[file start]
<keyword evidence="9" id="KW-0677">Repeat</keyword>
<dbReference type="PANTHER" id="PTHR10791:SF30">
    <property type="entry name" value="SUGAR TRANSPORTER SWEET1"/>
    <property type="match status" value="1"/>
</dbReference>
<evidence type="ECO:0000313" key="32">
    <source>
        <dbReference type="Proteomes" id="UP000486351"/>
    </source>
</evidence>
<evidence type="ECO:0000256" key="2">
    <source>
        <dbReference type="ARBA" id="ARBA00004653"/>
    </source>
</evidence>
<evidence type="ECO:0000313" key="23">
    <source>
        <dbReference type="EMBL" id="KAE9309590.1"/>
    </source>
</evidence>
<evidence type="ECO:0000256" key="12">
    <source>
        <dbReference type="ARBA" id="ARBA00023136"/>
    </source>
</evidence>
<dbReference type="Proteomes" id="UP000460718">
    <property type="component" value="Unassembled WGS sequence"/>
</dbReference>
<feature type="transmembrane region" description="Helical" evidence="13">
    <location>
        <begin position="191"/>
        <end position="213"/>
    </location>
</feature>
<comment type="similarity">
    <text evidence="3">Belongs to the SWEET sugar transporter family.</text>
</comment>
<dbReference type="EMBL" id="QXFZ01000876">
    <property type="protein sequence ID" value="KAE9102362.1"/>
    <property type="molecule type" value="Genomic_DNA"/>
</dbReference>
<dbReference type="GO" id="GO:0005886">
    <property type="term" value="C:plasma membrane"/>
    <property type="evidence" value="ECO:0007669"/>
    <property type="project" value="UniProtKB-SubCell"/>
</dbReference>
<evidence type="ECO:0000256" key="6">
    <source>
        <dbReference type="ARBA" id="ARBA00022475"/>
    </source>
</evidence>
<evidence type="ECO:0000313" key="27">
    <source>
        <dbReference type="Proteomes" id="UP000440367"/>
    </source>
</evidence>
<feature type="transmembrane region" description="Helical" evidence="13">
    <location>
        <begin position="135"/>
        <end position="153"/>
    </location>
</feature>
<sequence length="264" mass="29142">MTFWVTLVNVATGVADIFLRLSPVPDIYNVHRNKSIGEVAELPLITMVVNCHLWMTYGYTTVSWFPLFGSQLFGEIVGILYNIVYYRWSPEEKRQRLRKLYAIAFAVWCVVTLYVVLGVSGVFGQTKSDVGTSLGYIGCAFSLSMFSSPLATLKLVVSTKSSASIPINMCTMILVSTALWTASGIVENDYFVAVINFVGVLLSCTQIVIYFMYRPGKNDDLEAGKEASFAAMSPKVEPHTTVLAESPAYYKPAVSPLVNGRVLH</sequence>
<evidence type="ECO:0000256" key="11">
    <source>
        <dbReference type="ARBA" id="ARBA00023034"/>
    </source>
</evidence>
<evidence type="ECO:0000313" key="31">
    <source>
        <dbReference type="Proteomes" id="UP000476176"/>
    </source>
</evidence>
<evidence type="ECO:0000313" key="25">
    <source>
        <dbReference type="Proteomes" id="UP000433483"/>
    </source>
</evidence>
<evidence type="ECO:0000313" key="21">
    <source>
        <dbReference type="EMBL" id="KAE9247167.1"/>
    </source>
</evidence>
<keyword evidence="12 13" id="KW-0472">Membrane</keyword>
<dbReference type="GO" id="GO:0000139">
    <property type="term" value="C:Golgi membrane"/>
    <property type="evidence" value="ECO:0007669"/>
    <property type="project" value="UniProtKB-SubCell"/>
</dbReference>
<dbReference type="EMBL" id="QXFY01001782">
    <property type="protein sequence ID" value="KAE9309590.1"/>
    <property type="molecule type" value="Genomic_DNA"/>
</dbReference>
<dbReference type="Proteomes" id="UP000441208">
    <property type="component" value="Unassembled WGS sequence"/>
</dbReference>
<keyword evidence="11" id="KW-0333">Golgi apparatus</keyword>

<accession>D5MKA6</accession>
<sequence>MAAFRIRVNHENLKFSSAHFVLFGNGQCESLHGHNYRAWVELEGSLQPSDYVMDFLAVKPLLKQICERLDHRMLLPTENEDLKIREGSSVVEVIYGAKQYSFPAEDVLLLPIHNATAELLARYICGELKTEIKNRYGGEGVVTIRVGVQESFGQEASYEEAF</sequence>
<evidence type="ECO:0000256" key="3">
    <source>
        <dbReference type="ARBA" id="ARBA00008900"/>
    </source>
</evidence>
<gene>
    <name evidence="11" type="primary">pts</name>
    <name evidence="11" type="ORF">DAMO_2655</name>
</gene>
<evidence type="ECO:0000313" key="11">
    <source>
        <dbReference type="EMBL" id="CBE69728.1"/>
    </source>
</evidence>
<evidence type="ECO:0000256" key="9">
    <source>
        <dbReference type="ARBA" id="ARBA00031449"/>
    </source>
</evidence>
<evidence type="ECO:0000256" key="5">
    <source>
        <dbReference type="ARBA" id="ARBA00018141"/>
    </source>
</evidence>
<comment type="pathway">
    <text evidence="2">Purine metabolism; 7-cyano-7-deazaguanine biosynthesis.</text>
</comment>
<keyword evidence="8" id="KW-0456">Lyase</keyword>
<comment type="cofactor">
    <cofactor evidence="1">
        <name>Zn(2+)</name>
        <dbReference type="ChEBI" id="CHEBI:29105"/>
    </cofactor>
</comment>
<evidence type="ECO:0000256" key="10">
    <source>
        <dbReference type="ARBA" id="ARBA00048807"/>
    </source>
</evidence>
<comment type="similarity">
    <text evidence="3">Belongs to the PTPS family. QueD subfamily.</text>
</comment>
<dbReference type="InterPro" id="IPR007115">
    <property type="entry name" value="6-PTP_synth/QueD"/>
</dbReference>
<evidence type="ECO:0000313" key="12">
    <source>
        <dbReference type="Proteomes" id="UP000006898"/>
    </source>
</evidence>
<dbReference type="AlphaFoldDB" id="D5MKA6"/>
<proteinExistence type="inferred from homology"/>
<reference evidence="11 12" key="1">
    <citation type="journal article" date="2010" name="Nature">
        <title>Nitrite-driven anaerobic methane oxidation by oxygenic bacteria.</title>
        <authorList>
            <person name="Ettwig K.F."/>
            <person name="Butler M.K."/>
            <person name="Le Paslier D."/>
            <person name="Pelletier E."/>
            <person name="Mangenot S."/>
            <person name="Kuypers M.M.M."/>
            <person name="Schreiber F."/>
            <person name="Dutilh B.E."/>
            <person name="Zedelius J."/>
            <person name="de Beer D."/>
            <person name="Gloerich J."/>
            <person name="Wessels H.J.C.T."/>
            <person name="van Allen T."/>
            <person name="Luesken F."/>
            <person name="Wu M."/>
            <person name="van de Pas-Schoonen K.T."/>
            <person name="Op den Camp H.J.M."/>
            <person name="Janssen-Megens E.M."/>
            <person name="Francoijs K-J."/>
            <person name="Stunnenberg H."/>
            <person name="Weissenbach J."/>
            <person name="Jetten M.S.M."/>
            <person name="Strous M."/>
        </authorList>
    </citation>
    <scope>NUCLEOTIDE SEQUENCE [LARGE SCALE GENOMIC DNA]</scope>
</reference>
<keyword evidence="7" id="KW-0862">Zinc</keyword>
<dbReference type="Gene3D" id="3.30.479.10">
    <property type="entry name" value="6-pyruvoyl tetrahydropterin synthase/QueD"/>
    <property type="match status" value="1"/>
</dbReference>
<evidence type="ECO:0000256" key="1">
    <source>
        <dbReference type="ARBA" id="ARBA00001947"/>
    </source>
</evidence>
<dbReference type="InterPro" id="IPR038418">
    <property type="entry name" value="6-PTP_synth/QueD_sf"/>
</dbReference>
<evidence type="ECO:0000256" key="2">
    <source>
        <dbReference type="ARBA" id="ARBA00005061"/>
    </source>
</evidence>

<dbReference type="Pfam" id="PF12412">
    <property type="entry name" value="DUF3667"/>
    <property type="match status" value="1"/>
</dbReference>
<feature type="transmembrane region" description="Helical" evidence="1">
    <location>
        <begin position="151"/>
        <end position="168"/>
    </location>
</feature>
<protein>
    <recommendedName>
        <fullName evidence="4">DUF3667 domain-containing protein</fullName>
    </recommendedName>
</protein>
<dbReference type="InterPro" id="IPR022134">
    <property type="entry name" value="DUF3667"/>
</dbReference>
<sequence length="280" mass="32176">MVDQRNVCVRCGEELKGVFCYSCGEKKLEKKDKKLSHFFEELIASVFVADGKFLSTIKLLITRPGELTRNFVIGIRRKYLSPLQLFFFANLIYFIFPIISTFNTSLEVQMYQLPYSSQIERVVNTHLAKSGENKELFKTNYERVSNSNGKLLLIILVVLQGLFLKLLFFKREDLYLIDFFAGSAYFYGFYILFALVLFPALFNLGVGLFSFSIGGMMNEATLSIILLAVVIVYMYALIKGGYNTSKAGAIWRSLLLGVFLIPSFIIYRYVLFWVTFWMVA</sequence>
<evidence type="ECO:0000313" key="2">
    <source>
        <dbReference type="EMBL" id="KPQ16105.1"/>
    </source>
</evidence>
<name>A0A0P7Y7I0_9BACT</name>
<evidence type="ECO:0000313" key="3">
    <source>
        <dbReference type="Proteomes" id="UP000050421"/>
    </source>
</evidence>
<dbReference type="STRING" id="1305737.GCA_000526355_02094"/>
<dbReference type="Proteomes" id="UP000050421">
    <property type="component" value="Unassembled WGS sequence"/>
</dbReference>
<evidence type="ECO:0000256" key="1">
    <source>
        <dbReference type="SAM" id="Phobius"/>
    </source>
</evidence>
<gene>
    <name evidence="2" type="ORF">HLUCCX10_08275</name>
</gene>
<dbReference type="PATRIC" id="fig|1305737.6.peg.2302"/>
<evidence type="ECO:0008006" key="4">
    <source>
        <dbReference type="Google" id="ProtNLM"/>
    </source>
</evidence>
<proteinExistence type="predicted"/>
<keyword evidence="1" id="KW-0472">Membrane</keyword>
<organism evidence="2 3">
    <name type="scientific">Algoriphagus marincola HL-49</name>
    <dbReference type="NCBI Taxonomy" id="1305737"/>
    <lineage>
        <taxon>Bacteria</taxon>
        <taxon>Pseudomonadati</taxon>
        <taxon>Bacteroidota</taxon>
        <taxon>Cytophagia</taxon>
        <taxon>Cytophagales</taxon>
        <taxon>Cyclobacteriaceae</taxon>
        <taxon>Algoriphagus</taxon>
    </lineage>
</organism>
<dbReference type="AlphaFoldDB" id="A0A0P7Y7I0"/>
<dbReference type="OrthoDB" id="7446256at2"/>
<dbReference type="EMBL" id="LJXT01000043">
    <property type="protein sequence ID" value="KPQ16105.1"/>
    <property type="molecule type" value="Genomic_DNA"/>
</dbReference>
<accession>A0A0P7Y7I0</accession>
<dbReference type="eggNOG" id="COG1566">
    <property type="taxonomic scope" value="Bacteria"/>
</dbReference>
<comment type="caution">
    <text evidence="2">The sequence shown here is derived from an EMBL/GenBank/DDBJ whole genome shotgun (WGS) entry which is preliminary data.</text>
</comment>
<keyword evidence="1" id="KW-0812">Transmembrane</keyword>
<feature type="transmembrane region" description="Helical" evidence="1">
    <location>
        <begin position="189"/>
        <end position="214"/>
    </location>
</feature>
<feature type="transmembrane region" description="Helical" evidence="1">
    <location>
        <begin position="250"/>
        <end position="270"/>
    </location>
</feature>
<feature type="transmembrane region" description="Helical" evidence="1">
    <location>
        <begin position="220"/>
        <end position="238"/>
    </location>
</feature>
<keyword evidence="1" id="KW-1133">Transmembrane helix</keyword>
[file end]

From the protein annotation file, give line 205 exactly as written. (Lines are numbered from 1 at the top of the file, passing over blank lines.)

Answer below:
<feature type="transmembrane region" description="Helical" evidence="1">